Background: Crohn's disease, a form of inflammatory bowel disease, resembles some aspects of tuberculosis, leprosy, and paratuberculosis. The role of Mycobacterium avium subspecies paratuberculosis (MAP) in Crohn's disease is controversial.
Methods: We tested for MAP by PCR and culture in buffy coat preparations from 28 individuals with Crohn's disease, nine with ulcerative colitis, and 15 without inflammatory bowel disease.
Findings: MAP DNA in uncultured buffy coats was identified by PCR in 13 (46%) individuals with Crohn's disease, four (45%) with ulcerative colitis, and three (20%) without inflammatory bowel disease. Viable MAP was cultured from the blood of 14 (50%) patients with Crohn's disease, two (22%) with ulcerative colitis, and none of the individuals without inflammatory bowel disease. Current use of immunosuppressive medication did not correlate with a positive MAP culture. Sequencing of PCR products from MAP cultures confirmed the presence of the MAP-specific IS900 fragment. Among 11 MAP isolates assessed, we identified nine strains that were not identical.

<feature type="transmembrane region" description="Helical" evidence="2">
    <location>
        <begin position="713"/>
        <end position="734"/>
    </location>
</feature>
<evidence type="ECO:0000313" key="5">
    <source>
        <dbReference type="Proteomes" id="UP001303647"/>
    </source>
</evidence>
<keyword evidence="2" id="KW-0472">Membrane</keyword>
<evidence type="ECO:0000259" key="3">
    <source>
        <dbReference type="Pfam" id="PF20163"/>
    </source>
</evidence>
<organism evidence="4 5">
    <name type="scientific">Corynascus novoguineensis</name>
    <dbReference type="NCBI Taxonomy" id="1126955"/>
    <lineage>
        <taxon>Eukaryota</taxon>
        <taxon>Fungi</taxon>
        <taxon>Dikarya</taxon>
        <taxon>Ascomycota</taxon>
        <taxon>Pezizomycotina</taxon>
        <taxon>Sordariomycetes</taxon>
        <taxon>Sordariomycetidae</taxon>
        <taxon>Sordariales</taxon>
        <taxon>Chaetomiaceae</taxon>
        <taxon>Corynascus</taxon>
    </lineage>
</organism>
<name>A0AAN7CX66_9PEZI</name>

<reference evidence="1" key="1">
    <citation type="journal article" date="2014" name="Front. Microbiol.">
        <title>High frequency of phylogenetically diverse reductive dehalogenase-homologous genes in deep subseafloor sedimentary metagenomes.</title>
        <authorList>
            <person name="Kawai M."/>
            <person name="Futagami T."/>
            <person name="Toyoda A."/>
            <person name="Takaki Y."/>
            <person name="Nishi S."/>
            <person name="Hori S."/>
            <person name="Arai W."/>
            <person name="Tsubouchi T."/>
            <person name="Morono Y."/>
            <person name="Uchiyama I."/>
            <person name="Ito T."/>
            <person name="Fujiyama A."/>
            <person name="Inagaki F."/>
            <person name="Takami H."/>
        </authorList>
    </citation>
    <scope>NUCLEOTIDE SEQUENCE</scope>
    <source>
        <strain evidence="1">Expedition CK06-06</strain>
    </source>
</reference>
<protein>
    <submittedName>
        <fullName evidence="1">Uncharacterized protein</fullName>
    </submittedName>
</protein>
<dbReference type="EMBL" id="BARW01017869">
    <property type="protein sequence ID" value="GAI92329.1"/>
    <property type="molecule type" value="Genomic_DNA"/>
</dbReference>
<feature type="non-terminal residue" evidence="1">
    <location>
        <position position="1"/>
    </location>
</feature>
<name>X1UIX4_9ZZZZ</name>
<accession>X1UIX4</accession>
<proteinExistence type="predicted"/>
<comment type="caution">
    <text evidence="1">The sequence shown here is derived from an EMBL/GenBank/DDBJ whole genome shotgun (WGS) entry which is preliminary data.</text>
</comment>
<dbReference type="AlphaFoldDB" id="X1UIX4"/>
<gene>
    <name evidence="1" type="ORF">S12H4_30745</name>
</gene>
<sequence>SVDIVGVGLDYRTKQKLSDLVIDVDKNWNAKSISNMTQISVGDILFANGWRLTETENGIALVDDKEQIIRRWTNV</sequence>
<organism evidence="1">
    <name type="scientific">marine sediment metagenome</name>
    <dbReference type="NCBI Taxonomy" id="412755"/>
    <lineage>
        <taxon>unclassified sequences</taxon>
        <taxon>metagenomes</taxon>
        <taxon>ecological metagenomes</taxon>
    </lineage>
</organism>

Interpretation: We detected viable MAP in peripheral blood in a higher proportion of individuals with Crohn's disease than in controls. These data contribute to the evidence that MAP might be a cause of Crohn's disease.